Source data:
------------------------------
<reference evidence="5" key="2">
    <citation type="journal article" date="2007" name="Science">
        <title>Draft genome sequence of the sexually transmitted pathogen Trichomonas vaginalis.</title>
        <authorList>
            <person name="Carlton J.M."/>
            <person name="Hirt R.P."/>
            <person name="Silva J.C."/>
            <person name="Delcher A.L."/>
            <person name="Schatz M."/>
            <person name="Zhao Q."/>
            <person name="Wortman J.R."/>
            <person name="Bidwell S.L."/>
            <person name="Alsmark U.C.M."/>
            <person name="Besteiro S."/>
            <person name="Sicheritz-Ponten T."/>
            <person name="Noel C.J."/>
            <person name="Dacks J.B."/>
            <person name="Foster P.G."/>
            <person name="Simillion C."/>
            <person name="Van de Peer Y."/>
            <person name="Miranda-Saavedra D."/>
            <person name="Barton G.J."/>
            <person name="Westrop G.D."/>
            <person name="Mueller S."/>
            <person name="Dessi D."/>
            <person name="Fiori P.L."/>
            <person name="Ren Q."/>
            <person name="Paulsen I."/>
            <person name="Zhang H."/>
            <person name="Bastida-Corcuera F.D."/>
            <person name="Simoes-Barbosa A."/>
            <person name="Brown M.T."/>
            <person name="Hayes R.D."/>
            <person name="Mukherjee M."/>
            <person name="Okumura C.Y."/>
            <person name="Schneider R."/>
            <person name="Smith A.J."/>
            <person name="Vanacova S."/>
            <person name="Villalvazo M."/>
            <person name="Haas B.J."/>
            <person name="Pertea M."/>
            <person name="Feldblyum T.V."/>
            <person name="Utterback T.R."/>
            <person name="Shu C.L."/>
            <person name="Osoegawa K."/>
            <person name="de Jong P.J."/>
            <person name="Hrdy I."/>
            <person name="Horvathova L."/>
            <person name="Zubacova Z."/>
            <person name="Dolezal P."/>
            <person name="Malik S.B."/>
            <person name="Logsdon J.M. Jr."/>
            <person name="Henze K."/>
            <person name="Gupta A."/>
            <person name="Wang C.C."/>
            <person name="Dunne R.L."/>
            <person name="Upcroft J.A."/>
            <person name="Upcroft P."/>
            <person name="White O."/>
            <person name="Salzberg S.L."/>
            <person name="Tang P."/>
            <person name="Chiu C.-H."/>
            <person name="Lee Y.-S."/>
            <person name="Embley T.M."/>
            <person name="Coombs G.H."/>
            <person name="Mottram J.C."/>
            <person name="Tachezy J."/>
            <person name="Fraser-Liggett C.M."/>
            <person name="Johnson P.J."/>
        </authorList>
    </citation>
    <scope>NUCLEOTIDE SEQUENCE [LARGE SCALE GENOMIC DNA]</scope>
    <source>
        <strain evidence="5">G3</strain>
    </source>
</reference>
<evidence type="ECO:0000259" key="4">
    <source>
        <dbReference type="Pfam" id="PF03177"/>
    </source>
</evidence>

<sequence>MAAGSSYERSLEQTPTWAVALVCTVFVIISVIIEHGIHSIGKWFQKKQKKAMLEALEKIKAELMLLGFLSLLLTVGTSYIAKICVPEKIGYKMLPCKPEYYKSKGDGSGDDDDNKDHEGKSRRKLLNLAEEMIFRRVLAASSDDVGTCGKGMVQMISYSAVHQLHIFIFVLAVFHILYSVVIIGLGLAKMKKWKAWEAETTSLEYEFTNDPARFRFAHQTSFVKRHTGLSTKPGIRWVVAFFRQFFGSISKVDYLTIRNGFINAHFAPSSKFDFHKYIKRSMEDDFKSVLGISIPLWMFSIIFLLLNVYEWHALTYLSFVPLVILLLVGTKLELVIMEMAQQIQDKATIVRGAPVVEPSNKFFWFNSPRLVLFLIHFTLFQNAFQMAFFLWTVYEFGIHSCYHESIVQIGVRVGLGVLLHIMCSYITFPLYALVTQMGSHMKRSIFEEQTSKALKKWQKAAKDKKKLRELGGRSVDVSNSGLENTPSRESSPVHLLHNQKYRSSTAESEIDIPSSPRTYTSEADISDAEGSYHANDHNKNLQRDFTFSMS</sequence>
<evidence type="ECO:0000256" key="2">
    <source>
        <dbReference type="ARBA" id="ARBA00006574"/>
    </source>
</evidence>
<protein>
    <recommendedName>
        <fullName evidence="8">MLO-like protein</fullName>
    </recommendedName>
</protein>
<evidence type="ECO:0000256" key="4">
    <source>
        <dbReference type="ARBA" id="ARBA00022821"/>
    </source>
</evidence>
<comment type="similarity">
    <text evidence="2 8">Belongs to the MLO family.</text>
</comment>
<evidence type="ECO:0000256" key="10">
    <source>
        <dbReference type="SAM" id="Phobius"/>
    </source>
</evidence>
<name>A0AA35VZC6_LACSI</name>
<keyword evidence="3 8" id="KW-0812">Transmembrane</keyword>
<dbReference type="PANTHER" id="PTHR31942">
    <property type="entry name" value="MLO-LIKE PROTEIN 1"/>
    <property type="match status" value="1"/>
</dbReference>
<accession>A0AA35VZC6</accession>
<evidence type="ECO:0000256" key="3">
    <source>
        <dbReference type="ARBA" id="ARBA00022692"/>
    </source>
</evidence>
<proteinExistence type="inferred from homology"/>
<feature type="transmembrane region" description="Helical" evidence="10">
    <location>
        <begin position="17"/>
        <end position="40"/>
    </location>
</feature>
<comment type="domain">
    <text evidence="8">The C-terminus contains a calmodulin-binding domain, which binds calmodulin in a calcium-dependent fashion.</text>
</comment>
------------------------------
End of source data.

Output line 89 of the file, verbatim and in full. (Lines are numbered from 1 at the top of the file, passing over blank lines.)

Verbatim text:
    <recommendedName>